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How Safe Are Statins For MS Patients?

May 22, 2017

Statins are commonly prescribed medicine that help lower harmful levels of LDL cholesterol to lessen the risks of cardiovascular disease. However, uncertainty remains about the safety of statins. The types of statins approved for use in the United States include atorvastatin, fluvastatin, lovastatin, pravastatin, rosuvastatin, simvastatin, and pitavastatin. They all work in a similar way by blocking the enzyme in the liver that produces cholesterol.

Landmark studies have investigated the use of statins in secondary prevention of cardiovascular disease. The Scandinavian Simvastatin Survival Study (4S) studied 4,444 people who previously had a heart attack and high cholesterol. Simvastatin was found to lower total cholesterol by 25% and LDL cholesterol by 35%. The Cholesterol and Recurrent Events (CARE) trial studied 4,159 people with coronary heart disease and average cholesterol levels to examine the effect of lowering LDL levels on the occurrence of coronary events. Results showed that Individuals with pravastatin were 24% less likely to die from cardiovascular disease.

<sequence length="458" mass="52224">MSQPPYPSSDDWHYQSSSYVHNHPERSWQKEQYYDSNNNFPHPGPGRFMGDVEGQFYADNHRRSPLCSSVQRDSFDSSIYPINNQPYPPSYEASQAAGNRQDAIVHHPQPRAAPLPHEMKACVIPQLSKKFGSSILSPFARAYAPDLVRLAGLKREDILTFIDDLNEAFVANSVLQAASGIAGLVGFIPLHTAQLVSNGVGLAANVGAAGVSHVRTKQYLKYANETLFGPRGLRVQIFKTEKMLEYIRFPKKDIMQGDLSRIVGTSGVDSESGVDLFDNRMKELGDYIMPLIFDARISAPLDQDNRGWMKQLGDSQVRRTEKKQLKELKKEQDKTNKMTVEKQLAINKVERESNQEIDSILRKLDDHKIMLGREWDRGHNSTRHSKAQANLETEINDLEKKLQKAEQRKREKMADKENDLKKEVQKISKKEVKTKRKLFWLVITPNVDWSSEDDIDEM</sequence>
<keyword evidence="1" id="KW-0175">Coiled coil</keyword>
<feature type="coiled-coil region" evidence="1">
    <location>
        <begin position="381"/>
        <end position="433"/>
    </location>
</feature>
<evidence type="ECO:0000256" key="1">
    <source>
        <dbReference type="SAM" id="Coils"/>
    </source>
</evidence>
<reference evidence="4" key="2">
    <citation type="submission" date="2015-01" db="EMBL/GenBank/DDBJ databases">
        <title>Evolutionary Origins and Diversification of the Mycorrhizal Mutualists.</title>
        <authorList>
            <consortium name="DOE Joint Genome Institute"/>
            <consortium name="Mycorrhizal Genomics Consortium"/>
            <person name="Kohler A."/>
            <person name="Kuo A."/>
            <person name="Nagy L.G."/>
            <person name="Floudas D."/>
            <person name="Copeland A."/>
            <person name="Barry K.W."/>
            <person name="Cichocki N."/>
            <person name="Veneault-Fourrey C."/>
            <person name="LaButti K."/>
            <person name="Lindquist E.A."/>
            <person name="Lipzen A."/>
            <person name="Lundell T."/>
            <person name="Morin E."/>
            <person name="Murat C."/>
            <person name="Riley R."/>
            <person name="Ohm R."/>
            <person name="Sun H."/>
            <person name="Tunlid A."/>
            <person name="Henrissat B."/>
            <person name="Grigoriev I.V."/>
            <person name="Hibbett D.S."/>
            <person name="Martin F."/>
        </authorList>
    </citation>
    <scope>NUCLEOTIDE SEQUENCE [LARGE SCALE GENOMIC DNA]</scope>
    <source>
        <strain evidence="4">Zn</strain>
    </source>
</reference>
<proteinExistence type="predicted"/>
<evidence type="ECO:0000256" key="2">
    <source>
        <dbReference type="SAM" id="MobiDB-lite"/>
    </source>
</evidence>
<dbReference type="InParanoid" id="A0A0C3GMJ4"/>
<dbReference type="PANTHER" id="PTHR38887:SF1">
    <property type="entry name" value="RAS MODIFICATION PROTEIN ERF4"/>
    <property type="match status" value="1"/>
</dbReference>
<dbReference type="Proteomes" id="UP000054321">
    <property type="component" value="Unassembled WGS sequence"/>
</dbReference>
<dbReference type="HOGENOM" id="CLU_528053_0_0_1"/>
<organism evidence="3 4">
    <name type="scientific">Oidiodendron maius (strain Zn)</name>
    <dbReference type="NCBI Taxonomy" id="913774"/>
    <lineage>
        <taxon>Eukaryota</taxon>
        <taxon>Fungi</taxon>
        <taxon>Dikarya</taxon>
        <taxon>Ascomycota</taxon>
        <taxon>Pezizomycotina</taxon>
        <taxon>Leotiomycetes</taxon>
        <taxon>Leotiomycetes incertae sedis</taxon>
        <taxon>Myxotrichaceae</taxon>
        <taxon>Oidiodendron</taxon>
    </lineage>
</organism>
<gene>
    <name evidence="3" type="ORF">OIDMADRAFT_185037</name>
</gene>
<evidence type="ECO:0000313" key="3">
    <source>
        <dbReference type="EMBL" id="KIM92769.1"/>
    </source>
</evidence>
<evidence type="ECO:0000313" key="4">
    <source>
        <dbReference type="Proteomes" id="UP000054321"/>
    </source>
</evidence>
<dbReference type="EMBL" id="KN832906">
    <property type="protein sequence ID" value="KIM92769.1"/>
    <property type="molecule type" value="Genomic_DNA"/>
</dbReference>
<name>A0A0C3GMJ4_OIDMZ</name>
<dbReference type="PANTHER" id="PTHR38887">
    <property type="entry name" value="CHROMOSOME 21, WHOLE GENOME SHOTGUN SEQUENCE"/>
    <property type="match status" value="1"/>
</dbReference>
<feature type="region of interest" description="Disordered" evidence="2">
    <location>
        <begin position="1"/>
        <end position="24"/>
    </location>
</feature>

Trials have consistently demonstrated a clear correlation between reducing LDL cholesterol with statins and a decrease in cardiovascular, yet there is still controversy. Guidelines released in 2013 by the American College of Cardiology (ACC) and the American Heart Association (AHA) recommended that statin therapy might be beneficial for specific groups.

They are:

  • People with cardiovascular disease
  • People who have high LDL cholesterol levels of 190 milligrams per deciliter or higher
  • People aged 40 to 75 years with diabetes and LDL levels of 70-189 milligrams per deciliter
  • People aged 40 to 75 years without diabetes, but with LDL cholesterol levels of 70-189 milligrams per deciliter and a predicted 10-year risk of cardiovascular disease of 7.5% or higher

However, experts questioned the 2013 guidelines, arguing that 7.5% threshold seemed too low. Two research teams examined this threshold in 2015 and published their findings in the Journal of the American Medical Association. Read the controversy here.